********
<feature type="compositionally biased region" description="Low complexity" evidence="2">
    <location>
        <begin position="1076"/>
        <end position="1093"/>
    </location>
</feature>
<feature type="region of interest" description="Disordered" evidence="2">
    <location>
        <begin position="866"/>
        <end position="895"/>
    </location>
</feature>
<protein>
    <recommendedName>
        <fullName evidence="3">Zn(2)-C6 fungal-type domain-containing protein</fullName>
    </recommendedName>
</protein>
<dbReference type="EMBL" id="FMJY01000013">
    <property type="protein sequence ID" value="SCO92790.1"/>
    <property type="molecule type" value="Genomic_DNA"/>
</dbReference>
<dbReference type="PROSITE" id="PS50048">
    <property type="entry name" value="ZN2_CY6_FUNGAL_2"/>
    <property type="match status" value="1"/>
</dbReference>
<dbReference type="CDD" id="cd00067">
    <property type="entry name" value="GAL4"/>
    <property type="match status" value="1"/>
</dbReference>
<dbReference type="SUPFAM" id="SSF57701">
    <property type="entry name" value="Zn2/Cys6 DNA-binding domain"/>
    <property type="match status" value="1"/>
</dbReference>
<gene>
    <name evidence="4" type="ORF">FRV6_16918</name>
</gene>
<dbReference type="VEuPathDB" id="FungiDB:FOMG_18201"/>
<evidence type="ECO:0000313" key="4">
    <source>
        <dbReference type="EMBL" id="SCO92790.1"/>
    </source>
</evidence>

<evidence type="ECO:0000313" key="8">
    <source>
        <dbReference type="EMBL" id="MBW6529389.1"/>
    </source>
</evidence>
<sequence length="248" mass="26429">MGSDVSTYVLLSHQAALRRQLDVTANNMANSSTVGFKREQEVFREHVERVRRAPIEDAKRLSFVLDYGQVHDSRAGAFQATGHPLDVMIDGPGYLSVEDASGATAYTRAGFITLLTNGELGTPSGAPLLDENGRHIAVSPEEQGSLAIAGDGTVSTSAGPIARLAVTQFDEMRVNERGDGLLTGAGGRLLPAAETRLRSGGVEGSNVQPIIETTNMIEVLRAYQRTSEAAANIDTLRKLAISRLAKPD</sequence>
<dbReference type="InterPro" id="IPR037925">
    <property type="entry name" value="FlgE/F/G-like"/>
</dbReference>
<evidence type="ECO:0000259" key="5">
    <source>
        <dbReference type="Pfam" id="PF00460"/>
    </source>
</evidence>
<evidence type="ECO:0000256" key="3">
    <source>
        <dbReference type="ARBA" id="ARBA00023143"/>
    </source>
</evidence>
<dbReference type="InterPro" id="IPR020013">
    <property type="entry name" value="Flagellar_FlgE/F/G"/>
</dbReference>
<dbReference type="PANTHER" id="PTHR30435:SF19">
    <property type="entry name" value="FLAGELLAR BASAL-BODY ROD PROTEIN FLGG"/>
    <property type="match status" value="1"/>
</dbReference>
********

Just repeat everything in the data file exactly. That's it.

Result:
<feature type="compositionally biased region" description="Low complexity" evidence="2">
    <location>
        <begin position="1076"/>
        <end position="1093"/>
    </location>
</feature>
<feature type="region of interest" description="Disordered" evidence="2">
    <location>
        <begin position="866"/>
        <end position="895"/>
    </location>
</feature>
<protein>
    <recommendedName>
        <fullName evidence="3">Zn(2)-C6 fungal-type domain-containing protein</fullName>
    </recommendedName>
</protein>
<dbReference type="EMBL" id="FMJY01000013">
    <property type="protein sequence ID" value="SCO92790.1"/>
    <property type="molecule type" value="Genomic_DNA"/>
</dbReference>
<dbReference type="PROSITE" id="PS50048">
    <property type="entry name" value="ZN2_CY6_FUNGAL_2"/>
    <property type="match status" value="1"/>
</dbReference>
<dbReference type="CDD" id="cd00067">
    <property type="entry name" value="GAL4"/>
    <property type="match status" value="1"/>
</dbReference>
<dbReference type="SUPFAM" id="SSF57701">
    <property type="entry name" value="Zn2/Cys6 DNA-binding domain"/>
    <property type="match status" value="1"/>
</dbReference>
<gene>
    <name evidence="4" type="ORF">FRV6_16918</name>
</gene>
<dbReference type="VEuPathDB" id="FungiDB:FOMG_18201"/>
<evidence type="ECO:0000313" key="4">
    <source>
        <dbReference type="EMBL" id="SCO92790.1"/>
    </source>
</evidence>

<evidence type="ECO:0000313" key="8">
    <source>
        <dbReference type="EMBL" id="MBW6529389.1"/>
    </source>
</evidence>
<sequence length="248" mass="26429">MGSDVSTYVLLSHQAALRRQLDVTANNMANSSTVGFKREQEVFREHVERVRRAPIEDAKRLSFVLDYGQVHDSRAGAFQATGHPLDVMIDGPGYLSVEDASGATAYTRAGFITLLTNGELGTPSGAPLLDENGRHIAVSPEEQGSLAIAGDGTVSTSAGPIARLAVTQFDEMRVNERGDGLLTGAGGRLLPAAETRLRSGGVEGSNVQPIIETTNMIEVLRAYQRTSEAAANIDTLRKLAISRLAKPD</sequence>
<dbReference type="InterPro" id="IPR037925">
    <property type="entry name" value="FlgE/F/G-like"/>
</dbReference>
<evidence type="ECO:0000259" key="5">
    <source>
        <dbReference type="Pfam" id="PF00460"/>
    </source>
</evidence>
<evidence type="ECO:0000256" key="3">
    <source>
        <dbReference type="ARBA" id="ARBA00023143"/>
    </source>
</evidence>
<dbReference type="InterPro" id="IPR020013">
    <property type="entry name" value="Flagellar_FlgE/F/G"/>
</dbReference>
<dbReference type="PANTHER" id="PTHR30435:SF19">
    <property type="entry name" value="FLAGELLAR BASAL-BODY ROD PROTEIN FLGG"/>
    <property type="match status" value="1"/>
</dbReference>